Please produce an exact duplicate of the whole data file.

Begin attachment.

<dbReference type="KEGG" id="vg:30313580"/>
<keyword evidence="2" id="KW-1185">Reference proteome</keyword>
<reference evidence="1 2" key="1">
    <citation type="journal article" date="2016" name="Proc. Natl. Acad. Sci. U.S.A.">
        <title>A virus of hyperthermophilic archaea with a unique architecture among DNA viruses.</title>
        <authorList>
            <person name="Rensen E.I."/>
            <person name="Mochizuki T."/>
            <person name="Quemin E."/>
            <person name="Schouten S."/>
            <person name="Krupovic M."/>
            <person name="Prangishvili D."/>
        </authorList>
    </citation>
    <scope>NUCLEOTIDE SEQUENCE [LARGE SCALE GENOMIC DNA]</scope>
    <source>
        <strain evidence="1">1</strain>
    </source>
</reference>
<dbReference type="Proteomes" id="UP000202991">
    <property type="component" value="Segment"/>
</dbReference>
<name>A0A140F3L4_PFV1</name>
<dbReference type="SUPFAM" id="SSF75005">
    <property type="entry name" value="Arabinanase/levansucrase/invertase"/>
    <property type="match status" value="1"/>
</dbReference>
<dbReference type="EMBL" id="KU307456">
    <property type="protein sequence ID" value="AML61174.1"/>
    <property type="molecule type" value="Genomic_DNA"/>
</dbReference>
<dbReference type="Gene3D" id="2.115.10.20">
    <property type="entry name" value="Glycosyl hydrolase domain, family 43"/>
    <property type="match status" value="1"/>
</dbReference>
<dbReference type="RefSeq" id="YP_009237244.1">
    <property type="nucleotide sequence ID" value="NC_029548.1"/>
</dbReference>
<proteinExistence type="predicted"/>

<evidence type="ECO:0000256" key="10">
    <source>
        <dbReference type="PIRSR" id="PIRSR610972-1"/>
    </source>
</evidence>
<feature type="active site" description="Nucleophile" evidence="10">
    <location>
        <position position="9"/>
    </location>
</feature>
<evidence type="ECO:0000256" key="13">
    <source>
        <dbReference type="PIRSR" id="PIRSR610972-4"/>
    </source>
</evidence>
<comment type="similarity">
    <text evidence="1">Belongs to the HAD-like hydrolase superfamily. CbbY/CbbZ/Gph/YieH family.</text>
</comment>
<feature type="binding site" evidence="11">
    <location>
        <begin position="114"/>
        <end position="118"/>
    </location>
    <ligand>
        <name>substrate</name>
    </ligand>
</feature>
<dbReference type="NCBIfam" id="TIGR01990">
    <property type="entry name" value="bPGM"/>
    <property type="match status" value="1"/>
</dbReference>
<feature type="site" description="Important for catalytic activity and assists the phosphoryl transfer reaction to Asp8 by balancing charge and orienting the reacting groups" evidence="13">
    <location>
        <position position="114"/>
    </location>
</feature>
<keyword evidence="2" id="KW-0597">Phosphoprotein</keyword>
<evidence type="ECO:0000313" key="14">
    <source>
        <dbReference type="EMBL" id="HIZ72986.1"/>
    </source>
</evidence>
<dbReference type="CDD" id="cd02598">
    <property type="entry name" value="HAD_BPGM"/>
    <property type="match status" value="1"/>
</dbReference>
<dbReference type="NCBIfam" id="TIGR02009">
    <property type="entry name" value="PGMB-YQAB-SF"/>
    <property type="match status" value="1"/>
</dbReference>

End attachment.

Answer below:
<dbReference type="KEGG" id="vg:30313580"/>
<keyword evidence="2" id="KW-1185">Reference proteome</keyword>
<reference evidence="1 2" key="1">
    <citation type="journal article" date="2016" name="Proc. Natl. Acad. Sci. U.S.A.">
        <title>A virus of hyperthermophilic archaea with a unique architecture among DNA viruses.</title>
        <authorList>
            <person name="Rensen E.I."/>
            <person name="Mochizuki T."/>
            <person name="Quemin E."/>
            <person name="Schouten S."/>
            <person name="Krupovic M."/>
            <person name="Prangishvili D."/>
        </authorList>
    </citation>
    <scope>NUCLEOTIDE SEQUENCE [LARGE SCALE GENOMIC DNA]</scope>
    <source>
        <strain evidence="1">1</strain>
    </source>
</reference>
<dbReference type="Proteomes" id="UP000202991">
    <property type="component" value="Segment"/>
</dbReference>
<name>A0A140F3L4_PFV1</name>
<dbReference type="SUPFAM" id="SSF75005">
    <property type="entry name" value="Arabinanase/levansucrase/invertase"/>
    <property type="match status" value="1"/>
</dbReference>
<dbReference type="EMBL" id="KU307456">
    <property type="protein sequence ID" value="AML61174.1"/>
    <property type="molecule type" value="Genomic_DNA"/>
</dbReference>
<dbReference type="Gene3D" id="2.115.10.20">
    <property type="entry name" value="Glycosyl hydrolase domain, family 43"/>
    <property type="match status" value="1"/>
</dbReference>
<dbReference type="RefSeq" id="YP_009237244.1">
    <property type="nucleotide sequence ID" value="NC_029548.1"/>
</dbReference>
<proteinExistence type="predicted"/>

<evidence type="ECO:0000256" key="10">
    <source>
        <dbReference type="PIRSR" id="PIRSR610972-1"/>
    </source>
</evidence>
<feature type="active site" description="Nucleophile" evidence="10">
    <location>
        <position position="9"/>
    </location>
</feature>
<evidence type="ECO:0000256" key="13">
    <source>
        <dbReference type="PIRSR" id="PIRSR610972-4"/>
    </source>
</evidence>
<comment type="similarity">
    <text evidence="1">Belongs to the HAD-like hydrolase superfamily. CbbY/CbbZ/Gph/YieH family.</text>
</comment>
<feature type="binding site" evidence="11">
    <location>
        <begin position="114"/>
        <end position="118"/>
    </location>
    <ligand>
        <name>substrate</name>
    </ligand>
</feature>
<dbReference type="NCBIfam" id="TIGR01990">
    <property type="entry name" value="bPGM"/>
    <property type="match status" value="1"/>
</dbReference>
<feature type="site" description="Important for catalytic activity and assists the phosphoryl transfer reaction to Asp8 by balancing charge and orienting the reacting groups" evidence="13">
    <location>
        <position position="114"/>
    </location>
</feature>
<keyword evidence="2" id="KW-0597">Phosphoprotein</keyword>
<evidence type="ECO:0000313" key="14">
    <source>
        <dbReference type="EMBL" id="HIZ72986.1"/>
    </source>
</evidence>
<dbReference type="CDD" id="cd02598">
    <property type="entry name" value="HAD_BPGM"/>
    <property type="match status" value="1"/>
</dbReference>
<dbReference type="NCBIfam" id="TIGR02009">
    <property type="entry name" value="PGMB-YQAB-SF"/>
    <property type="match status" value="1"/>
</dbReference>